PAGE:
The Mafia's Secret Bunkers

The Mafia's Secret Bunkers

2013, Crime  -   9 Comments
Ratings: 8.69/10 from 154 users.

Italy has always been infamously known for its issues with organized crime. Until recently, Sicily's Cosa Nostra (in English, "Our Thing,") has been the only name worth knowing in connection with the Mafia. However, the past few years have seen a family-run crime organization known as the 'Ndrangheta (from the Greek for "courage" or "loyalty") coming up in the ranks.

Author and Mafia historian John Dickie takes us into the secret world of this (literally) underground crime organization, guided by the Cacciatori (Italy's Mafia "hunters"), who, in Calabria, are much more respected and feared than the actual police force.

Formed in the 1860's, Calabria's 'Ndrangheta began when a group of Sicilian mobsters were banished from Sicily by the Italian government. Thus, the Calabrian Mafia is distinct from their Sicilian counterparts because of their extreme distrust for government. While Cosa Nostra often works hand-in-hand with the state, keeping a constant dialogue going, the 'Ndrangheta have long thrived in shadow. Calabria is located in the "toe" of Italy's "boot," making it an excellent place to hide out.

The 'Ndrangheta operated quietly within the small communities there, conducting their business in secret and hiding out in underground bunkers when the heat got too high. The communities housed them, and their secrets, until the early 2000's when the big crackdowns on Cosa Nostra began in Sicily. With all of the government's attention focused there, the 'Ndrangheta began to grow, unchecked. Instead of warring with local government, they chose to buy it -- piece by piece, person by person. Thus, when someone in Calabria has a problem with the 'Ndrangheta, it is unsafe to go to the local police. And so, the Cacciatori were born.

The 'Ndrangheta's secret empire is located beneath the villages in Aspromonte ("harsh mountain"). It's a geographically perfect place to hide, as the rocky terrain makes the mountain extremely difficult to access, and thus, those in law enforcement who would still care to go against the 'Ndrangheta, have little foothold. The mountain houses an underground labyrinth of bunkers, built for kings and supplied with enough comforts that a Mafioso could survive here for months.

With concealed entrances, very cleverly disguised exits, false walls, secret rooms and a tunnel system that runs underground, the Cacciatori take presenter John Dickie on a tour of some of the bunkers they have found that have housed everyone from big bosses like Antonio Pelle and Ciccio Pesce (who even built an underground greenhouse to grow cannabis in), to beautifully built and supplied bunkers that have never been used at all.

With the 'Ndrangheta's bosses being Europe's biggest cocaine traffickers, the "protection" taxes and tariffs imposed on local businesses, and all manner of extortion, fraud and violence, the 'Ndrangheta are now the most powerful organized crime organization in the world. With an annual revenue of 53 billion euros, this is definitely the organization to watch out for.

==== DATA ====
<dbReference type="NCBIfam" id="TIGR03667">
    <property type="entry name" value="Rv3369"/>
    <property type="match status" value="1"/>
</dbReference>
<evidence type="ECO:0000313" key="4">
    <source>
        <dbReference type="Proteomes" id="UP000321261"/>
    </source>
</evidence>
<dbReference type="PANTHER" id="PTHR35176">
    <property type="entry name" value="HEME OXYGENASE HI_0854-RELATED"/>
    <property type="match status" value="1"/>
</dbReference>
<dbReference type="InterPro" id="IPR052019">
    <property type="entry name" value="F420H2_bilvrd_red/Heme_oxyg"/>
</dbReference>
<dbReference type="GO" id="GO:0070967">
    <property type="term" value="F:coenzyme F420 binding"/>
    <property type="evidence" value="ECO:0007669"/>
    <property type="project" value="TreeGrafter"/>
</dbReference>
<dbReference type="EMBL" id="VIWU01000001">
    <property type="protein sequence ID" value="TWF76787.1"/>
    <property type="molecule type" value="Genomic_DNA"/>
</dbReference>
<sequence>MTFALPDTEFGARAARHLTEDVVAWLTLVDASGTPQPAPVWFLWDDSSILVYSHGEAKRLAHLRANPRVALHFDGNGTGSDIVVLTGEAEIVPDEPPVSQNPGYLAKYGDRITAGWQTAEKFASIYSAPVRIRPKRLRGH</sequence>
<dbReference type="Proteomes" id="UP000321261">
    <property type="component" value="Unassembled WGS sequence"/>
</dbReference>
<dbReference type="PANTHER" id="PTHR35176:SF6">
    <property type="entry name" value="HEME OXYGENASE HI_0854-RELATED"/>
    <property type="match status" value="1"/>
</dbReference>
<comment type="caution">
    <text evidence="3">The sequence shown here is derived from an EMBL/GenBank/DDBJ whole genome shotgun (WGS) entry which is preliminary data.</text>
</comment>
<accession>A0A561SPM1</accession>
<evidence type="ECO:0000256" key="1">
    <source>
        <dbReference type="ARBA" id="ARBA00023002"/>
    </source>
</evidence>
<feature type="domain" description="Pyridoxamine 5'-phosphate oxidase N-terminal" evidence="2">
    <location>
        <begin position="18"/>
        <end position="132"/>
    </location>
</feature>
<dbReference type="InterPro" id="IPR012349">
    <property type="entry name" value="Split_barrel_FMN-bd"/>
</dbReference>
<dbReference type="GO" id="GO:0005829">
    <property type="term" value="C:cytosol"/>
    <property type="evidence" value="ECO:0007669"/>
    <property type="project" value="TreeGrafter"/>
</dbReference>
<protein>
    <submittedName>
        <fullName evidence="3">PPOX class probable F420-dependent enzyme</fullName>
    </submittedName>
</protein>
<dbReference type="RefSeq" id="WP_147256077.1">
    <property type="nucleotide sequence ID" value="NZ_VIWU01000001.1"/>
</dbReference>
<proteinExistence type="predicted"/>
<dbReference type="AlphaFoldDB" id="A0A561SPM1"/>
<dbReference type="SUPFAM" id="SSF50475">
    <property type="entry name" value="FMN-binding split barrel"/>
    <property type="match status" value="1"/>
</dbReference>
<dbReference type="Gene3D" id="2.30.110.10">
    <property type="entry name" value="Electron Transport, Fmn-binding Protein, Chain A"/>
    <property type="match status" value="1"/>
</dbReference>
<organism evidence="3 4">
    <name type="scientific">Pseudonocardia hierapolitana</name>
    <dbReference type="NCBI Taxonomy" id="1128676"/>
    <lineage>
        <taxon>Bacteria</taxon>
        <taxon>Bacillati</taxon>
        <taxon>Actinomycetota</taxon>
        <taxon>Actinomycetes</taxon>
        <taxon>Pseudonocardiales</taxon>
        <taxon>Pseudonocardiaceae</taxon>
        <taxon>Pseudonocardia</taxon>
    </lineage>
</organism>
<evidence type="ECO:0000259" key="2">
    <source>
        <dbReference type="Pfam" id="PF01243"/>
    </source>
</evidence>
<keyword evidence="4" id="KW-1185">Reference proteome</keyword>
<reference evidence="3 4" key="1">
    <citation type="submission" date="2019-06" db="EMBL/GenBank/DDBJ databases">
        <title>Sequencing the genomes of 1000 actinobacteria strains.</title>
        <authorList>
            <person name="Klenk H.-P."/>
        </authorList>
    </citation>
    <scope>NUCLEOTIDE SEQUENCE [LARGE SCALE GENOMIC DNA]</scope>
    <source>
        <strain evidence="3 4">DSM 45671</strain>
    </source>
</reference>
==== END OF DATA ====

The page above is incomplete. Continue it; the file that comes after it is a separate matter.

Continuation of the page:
Directed by: Elena Cosentino

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1 year ago

Although it was not described as such, this documentary really tells the story of a battle between organized crime groups. The 'Ndrangheta on one side, and an even more powerful mafia, the Italian state, backed by an international syndicate of governments, on the other. This syndicate has its own rituals, larger and more sophisticated than those of the 'Ndrangheta, conducted at places like the United Nations in New York and Davos in Switzerland.

Neither side has clean hands, but the State pretends to legitimacy on a level that the mafia never has while engaging in their criminal operations on an equally large scale. They collect their "protection money" openly, and call it taxation. If you don't pay, they may come and seize your assets, even lock you for years in a cage. Even though their self-serving violence kills many more people, the media do not equate it with criminal violence. They do not talk about how the State is a for-profit enterprise, only one that is more institutionalized, and whose profits are more systematically distributed to large numbers of politicians, bureaucrats, and collaborators whose special interests benefit from the State's criminal largess.

6 years ago

DAMN. It's hard to find a Mafia doc./film/series/news resport that isn't the same ol' same ol' subject material this was very interesting and I have not heard of the main group in discussion!

9 years ago

I watched the entire docs, brilliant piece indeed!!!

Rodney Bresch
9 years ago

I’ve got burnt out over the years, with the over-saturated amount of Mafia docs, including some on Italian mobsters. But, this was def a good piece. I particularly liked this line: “There is this façade of a state, and this real state. Paradoxically, the real state is the ‘Ndrangheta.” Replace 'Ndrangheta, with the virtual senate(heads of corps and banks etc), and it explains who has the majority of power in today’s world.

9 years ago

Great doc! (minor negative comment: why is every hill, bathroom, car, fence and shoe "amazing" and "extraordinary"? In a great doc like this you precisely DO NOT need an overly engaged host)

~Oliver B Koslik Esq
9 years ago

Outstanding doc!
Many great points!

+1 TDF

9 years ago

Fascinating ! Well produced doc. well worth watching.

Rodney Bresch
9 years ago

Haven't had time to watch it, yet. But, it's very fascinating, judging from the synopsis. "Literally underground"...